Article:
Jan C. Ting

is a professor of law at the Temple University Beasley School of Law

When Arizona tried to enforce its own standards on illegal immigration, it was told that the issue is exclusively a federal matter. Philadelphia seems to think otherwise.

State and local law enforcement have traditionally tried to cooperate with their federal counterparts. In maintaining good relations, they hope federal agencies will help when backup is needed.

That's how it traditionally works with immigration. When federal Immigration and Customs Enforcement (ICE) learns that a state or local agency is holding someone whose fingerprints and identity match a person it is seeking to deport, ICE issues a detainer request. That request means a person can be held up to 48 hours until ICE can confirm the information and take custody.

On April 16, Mayor Nutter issued an executive order directing city officials to refuse to honor ICE detainers unless all of four conditions are satisfied:

The individual must have been convicted of a crime. Not charged with a crime, however serious, but convicted of a crime.

The criminal conviction must be for a felony.

The felony must involve violence.

Most important, there must be an outstanding judicial warrant for the detention.

In his order, Nutter cites other jurisdictions that have refused to honor ICE detainers. But no other jurisdiction has adopted a policy as rigid as Philadelphia's, with such limited cooperation with the federal agency charged with immigration law enforcement.

ICE is authorized by law to arrest and detain aliens it believes to be removable without a judicial warrant. As the immigration advocates who pushed Nutter to issue his executive order know and have publicly stated, the requirement of a judicial warrant, if it means what it says, will "in practice . . . end all deportation holds" because ICE does not obtain judicial warrants to accompany detainers. The advocates call Nutter's order the "most progressive policy in the country."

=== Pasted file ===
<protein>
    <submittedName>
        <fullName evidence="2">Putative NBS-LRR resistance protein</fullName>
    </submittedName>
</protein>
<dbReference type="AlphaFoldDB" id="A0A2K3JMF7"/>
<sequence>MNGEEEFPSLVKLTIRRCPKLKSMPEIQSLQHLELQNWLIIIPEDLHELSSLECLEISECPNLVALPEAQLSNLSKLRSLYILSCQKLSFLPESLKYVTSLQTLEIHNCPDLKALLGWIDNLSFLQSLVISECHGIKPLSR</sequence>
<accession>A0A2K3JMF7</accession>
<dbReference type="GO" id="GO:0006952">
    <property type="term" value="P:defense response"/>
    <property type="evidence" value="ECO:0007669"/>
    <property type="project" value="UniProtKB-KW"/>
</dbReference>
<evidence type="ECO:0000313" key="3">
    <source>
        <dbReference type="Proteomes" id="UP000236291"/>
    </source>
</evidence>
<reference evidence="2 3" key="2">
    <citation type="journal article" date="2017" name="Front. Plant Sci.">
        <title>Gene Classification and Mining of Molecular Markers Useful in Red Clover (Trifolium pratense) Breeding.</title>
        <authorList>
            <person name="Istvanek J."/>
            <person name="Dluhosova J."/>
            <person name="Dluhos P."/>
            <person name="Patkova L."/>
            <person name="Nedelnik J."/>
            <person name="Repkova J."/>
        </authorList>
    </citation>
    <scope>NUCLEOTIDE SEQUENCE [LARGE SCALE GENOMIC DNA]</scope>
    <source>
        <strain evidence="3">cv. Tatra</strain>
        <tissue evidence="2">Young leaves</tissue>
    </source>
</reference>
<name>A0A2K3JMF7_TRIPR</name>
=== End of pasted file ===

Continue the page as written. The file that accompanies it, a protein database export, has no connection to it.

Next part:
What will happen to removable aliens, many of whom have no right to be in the country, when they encounter city police? Under the mayor's order, they will be released onto the streets of Philadelphia despite any ICE request to hold them for removal from the United States.

It's not as though ICE has been particularly vigorous in trying to enforce U.S. immigration law. Under the Obama administration's policy of "prosecutorial discretion," unlawful presence by itself is insufficient to cause ICE to initiate removal proceedings. As the New York Times reports, "New deportation cases brought by the Obama administration in the nation's immigration courts have been declining steadily since 2009," leading to "a 43 percent drop in the number of deportations through the courts in the last five years."

Even while American workers suffer from prolonged high unemployment, underemployment, and stagnant wages because of surplus labor, the Nutter and Obama administrations compete to signal that increased illegal immigration into U.S. and Philadelphia labor markets will be tolerated and not prosecuted.

Business interests welcome increasing illegal immigration as a means to hold down wages and working conditions for American workers. Both Democratic and Republican lawmakers are responsive to the interests of the richest 1 percent, who fund their campaigns. Does anyone believe our political system is operating in the best interests of working-class Americans and Philadelphians?